Shown here is the St. Nicholas Greek Orthodox Church near the World Trade Center, before the Sept. 11, 2001, attacks. (Herman Krieger/Greek Orthodox Archdiocese of America)
Greek Orthodox leaders trying to rebuild the only church destroyed in the Sept. 11 terror attacks expressed shock this week after learning, via Fox News, that government officials had killed a deal to relocate the church.
The St. Nicholas Greek Orthodox Church, once a tiny, four-story building in the shadows of lower Manhattan, was destroyed in 2001 by one of the falling World Trade Center towers. Nobody from the church was hurt in the attack, but the congregation has, for the past eight years, been trying to rebuild its house of worship.
Though talks between the church and the Port Authority of New York and New Jersey stalled last year, church leaders say they've been trying to kick-start discussions ever since. But amid debate over whether a proposed Islamic community center should go forward near Ground Zero, government officials threw cold water on the prospect of any deal with the church -- telling Fox News the deal is off the table.
Confronted with the Port Authority's verdict, Father Mark Arey, of the Greek Orthodox Archdiocese of America, said it's the first he's heard that.
"Negotiations did break off last year. We were expecting to hear from their lawyers -- we never did. We're still expecting to hear from them," he told Fox News. "We're disappointed. ... 130 Liberty Street was promised to us."
Arey was referring to the address, about 100 yards away from the original site, where the government earlier proposed relocating the church. The Port Authority and the church announced a deal in July 2008 under which the Port Authority would grant land and up to $20 million to help rebuild the church -- in addition, the authority was willing to pay up to $40 million to construct a bomb-proof platform underneath.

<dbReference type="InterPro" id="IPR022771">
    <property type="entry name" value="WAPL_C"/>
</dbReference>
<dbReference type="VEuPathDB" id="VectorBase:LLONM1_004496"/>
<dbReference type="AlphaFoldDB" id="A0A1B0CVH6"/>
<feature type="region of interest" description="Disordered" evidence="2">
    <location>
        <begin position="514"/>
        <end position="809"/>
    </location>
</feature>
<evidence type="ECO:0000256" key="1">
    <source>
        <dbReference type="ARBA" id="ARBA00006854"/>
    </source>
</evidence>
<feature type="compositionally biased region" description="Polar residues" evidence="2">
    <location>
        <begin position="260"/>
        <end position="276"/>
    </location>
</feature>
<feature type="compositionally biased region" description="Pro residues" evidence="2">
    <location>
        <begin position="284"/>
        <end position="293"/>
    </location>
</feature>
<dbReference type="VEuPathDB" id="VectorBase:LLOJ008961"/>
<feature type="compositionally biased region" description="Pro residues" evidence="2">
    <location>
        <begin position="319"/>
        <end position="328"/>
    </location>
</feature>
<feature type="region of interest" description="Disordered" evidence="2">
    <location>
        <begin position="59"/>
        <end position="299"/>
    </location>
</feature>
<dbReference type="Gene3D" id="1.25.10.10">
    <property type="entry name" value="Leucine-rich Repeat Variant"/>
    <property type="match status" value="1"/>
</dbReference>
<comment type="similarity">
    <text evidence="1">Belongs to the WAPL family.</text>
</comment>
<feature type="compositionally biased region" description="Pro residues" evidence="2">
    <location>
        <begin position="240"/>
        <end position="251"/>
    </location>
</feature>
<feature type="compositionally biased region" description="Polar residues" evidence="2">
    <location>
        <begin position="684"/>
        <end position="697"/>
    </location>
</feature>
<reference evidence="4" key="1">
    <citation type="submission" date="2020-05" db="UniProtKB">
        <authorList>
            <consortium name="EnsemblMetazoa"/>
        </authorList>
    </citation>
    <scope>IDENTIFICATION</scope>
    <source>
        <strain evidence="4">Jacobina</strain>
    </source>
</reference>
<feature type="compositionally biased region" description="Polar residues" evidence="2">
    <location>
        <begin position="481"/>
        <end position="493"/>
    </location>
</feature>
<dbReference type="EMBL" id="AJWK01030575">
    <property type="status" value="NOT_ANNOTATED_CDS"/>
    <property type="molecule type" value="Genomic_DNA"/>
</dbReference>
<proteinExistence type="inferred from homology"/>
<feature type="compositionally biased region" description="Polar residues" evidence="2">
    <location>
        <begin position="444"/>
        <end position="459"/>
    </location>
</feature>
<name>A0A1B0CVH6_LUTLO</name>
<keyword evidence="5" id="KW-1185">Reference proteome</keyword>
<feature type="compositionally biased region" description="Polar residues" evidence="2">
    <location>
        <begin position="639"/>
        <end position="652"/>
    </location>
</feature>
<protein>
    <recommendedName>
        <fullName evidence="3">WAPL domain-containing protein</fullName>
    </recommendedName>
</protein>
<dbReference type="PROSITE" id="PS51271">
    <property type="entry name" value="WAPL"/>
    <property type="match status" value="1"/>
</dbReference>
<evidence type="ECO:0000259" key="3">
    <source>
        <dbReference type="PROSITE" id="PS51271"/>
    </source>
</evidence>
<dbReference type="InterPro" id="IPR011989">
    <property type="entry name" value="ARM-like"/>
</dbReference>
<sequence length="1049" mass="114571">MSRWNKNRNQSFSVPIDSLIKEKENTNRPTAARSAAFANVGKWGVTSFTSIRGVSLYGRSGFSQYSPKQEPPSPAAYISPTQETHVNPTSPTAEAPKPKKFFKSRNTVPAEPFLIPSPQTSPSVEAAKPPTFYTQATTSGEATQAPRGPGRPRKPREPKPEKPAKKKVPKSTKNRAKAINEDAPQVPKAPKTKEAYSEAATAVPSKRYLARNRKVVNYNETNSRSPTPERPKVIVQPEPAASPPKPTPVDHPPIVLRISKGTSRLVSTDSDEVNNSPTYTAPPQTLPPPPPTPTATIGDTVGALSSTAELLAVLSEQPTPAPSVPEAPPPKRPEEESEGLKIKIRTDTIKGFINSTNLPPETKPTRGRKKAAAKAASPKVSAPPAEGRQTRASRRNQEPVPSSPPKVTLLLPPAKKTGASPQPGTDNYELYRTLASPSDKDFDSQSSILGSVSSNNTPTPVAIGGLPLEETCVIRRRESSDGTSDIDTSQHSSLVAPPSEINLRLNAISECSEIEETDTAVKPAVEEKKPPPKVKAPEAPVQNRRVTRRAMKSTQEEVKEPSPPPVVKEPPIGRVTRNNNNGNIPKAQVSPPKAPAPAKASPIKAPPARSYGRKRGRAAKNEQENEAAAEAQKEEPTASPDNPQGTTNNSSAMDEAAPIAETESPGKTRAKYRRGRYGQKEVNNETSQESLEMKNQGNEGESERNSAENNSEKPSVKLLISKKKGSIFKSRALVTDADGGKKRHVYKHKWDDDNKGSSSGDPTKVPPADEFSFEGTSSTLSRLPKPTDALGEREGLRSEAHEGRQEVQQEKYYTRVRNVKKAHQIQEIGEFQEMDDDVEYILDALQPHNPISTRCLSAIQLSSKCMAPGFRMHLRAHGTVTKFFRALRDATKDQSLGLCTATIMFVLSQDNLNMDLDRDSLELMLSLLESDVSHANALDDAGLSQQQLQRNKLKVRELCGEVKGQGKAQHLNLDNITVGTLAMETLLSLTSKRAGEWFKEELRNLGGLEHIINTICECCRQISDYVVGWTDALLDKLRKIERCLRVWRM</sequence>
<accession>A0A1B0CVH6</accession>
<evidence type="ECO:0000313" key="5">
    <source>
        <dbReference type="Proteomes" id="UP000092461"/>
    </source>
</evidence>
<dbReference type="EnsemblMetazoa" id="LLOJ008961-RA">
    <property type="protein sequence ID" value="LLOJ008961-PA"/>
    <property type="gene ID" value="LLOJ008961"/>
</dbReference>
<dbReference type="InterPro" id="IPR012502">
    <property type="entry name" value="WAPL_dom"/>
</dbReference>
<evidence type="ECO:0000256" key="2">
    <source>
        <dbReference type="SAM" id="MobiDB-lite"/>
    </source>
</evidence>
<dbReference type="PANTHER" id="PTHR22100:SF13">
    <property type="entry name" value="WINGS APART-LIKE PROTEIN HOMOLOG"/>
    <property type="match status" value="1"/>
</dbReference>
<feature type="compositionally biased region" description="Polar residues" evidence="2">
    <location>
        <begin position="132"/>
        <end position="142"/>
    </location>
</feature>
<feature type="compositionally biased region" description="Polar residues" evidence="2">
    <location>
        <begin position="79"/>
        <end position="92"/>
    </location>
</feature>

Within a year, the deal fell through and talks ended -- apparently for good, according to the Port Authority.
The archdiocese and Port Authority now offer sharply conflicting accounts of where things went wrong. The Port Authority has claimed the church was making additional demands -- like wanting the $20 million up front and wanting to review plans for the surrounding area. They say the church can still proceed on its own if it wishes.
"St. Nicholas Orthodox Church has always had and will continue to have the right to rebuild on its original location. The question was whether public money would be spent to build a much larger church at a separate location on the site and ensuring that construction wouldn't delay the World Trade Center further," spokesman Stephen Sigmund said in a written statement. "On that question, we worked for many years to reach an agreement and offered up to 60 million dollars of public money to build that much larger new church. After reaching what we believed was an agreement in 2008, representatives of the church wanted even more public commitments, including unacceptable approvals on the design of the Vehicle Security Center that threatened to further delay the construction on the World Trade Center and the potential for another $20 million of public funds."
Sigmund said the "final offer" was made last year, which again included $60 million.
"They rejected that offer," he said.
But Arey said the original site is no good. And archdiocese officials disputed the Port Authority's claims, saying the church has complied with all conditions.
"It's not about money," Arey said. He expressed hope that the project can still be salvaged.
"This little church deserves to be rebuilt. It's symbolic, not just for Orthodox Christians, not just for Christians, but for all Americans," Arey said, calling the mosque debate "helpful" to the church's cause. "I believe that people around the country are asking themselves the question -- why all this talk about a mosque being built near Ground Zero? What about a little church that was destroyed on 9/11? ... This is basically a bureaucratic impasse. This will dissolve in the face of the American public consciousness."
Former New York Gov. George Pataki, who worked with the church as governor, told Fox News on Tuesday that the church should be rebuilt.
George Demos, a Republican candidate for New York's 1st Congressional District, also has drawn attention to the negotiations. He released an open letter to President Obama Tuesday urging him to, as he did with the mosque debate, weigh in on the church discussions.
"While we may disagree on the appropriateness of the mosque, we can surely agree that it is an issue of national importance that the only house of worship actually destroyed on September 11, 2001, the St. Nicholas Greek Orthodox Church, be rebuilt," Demos wrote. "Mr. President, please stand up and defend our Judeo-Christian values, express your public and unwavering support for St. Nicholas Church, and ensure that it is rebuilt."
Father Alex Karloutsos, assistant to the head of the Greek Orthodox Church in America, Archbishop Demetrios, told FoxNews.com that the Port Authority "simply forgot about the church" at Ground Zero.
Fox News' David Lee Miller and Kathleen Foster and FoxNews.com's Judson Berger contributed to this report.